When a catastrophic error is recognised, the error correction mechanism back tracks through STM to find the source of the error. The mechanism initially looks back through STM using the source of the error and its neighbouring rooms as an index. It thus avoids taking alternative branches through the decision tree which are unrelated to the source of the current error. Having found a potential source of the error, the mechanism takes the next best branch and then proceeds back up the tree using the best branch option. If a new failure is encountered, the back tracking is restarted from the latest source of error, this time the new index is added to the old.

Records from this back tracking process show that much redundancy exists within the decision tree, figure 5. To eliminate duplicate searches which prove wasteful in computing time, a node memory at each STM node records the world states which have been visited at that node during the current error correction process. Therefore, when the mechanism is attempting to rebuild STM after identifying a potential source of error, world state records at any node which have been previously identified will prevent further investigation of the path.

As stated previously, this process does not cause a control lapse because the AMC is able to provide a buffer for all environmental events and also provide rapid short term control for the duration of the error correction process, assuming that this process lasts no longer that several minutes.

Figure 5 : Tree showing redundancy

Figure 5 : Tree showing redundancy

4.3 Non Catastrophic errors.

Other types of errors may materialise as a divergence between the state of the world and that modelled by the HLP. These errors may only be identified with absolute certainty by consulting an oracle. However, this is not an option which is used and such errors must be identified in other ways. These errors are also different in that they are non catastrophic. This means that events applied to the present model will still produce a resolvable new world model.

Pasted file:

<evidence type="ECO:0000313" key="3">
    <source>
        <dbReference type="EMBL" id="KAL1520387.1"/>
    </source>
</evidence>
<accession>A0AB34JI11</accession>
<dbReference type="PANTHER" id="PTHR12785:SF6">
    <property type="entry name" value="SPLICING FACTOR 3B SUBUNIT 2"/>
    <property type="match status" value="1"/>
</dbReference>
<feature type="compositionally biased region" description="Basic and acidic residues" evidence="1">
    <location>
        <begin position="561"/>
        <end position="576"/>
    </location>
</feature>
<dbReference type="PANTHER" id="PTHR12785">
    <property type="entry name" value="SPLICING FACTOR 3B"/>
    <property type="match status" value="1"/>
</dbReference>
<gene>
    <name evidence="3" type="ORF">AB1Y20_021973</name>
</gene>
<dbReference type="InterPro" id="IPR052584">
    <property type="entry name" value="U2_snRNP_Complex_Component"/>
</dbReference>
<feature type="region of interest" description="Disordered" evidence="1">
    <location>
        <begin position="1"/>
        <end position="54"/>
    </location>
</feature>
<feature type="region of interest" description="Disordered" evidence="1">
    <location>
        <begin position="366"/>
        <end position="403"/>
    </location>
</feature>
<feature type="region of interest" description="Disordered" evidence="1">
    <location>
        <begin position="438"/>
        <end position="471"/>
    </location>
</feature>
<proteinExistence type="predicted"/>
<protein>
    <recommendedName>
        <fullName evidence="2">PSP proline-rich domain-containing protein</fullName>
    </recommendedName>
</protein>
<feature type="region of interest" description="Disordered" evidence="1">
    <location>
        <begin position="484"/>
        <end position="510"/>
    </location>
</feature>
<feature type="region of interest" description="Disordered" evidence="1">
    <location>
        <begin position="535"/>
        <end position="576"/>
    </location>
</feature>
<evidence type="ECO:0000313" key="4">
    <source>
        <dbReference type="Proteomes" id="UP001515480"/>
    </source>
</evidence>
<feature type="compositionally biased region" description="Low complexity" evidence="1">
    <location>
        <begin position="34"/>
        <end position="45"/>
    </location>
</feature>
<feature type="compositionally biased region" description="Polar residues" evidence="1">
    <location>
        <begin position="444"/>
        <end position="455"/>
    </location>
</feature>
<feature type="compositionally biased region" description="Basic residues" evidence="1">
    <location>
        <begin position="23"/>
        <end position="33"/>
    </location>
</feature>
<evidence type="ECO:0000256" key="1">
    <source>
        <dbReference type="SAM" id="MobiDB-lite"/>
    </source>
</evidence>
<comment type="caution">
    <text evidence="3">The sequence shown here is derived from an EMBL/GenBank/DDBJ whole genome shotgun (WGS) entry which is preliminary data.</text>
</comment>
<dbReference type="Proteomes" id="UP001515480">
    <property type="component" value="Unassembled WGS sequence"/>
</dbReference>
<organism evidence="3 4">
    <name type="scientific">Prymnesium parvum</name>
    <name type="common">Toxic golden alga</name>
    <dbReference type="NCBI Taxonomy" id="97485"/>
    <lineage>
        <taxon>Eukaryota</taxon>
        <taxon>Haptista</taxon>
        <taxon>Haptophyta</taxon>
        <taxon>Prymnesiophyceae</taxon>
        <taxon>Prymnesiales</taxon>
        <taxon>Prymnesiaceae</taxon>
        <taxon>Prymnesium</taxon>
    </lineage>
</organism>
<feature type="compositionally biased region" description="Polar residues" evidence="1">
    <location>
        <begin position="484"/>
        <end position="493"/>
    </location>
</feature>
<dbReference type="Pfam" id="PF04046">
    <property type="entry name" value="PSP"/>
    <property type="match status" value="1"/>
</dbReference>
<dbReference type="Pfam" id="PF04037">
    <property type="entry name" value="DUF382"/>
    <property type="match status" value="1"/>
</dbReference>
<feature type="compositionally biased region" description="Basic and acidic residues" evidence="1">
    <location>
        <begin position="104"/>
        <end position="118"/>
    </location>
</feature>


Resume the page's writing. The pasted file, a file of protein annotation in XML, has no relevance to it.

The major error of non catastrophic form is a belief that a room is occupied within it is not. One clue that this error has occurred is to consider how long a sensor has been inactive. If this time is longer than is normal for a particular room when occupied then a non catastrophic error correcting scheme is activated. Such errors are presently corrected using the same procedure applied to catastrophic error correction. If the scheme can not correct the error in a given time it is assumed that the inactivity is justified in this case and it is not tested again until new activity changes the belief.

If however, a new world model can be derived which fits the event history and which leaves the room in question, unoccupied, then this new model is used as the current model.

It has been noticed in experimental tests, that this process can lead to system failure because it effectively blanks off sections of the decision tree from further consideration. For example, consider this series of events.

  • A room is believed to be occupied but its sensor has not fired for a considerable time.
  • A non catastrophic error test, resolves the situation by selecting a new model which is resolvable and shows the room in question to be unoccupied.
  • Without subsequent events, the sensor in the room in question now fires and a catastrophic error occurs.
  • The original world cannot now be restored because it is believed that the portion of the decision tree which the model is in, is not correct.

4.4 A strategy for error correction.

The first simulated tests of the system when driven by a user simulating sensor firing and therefore movement, worked well with a simple error correction strategy. However, subsequent ON LINE tests showed that this simplified position is ill-suited.

It is now believed that the process of error detection and correction is a complex process. A more complex strategy for error correction has been developed which performs much better than the first ON LINE tests. This strategy currently takes the form,

1. If error is catastrophic and previous was none cat err Then Build STM again from scratch. END Else 2

2. Reset node Memory

3. Note current state of STM and world models.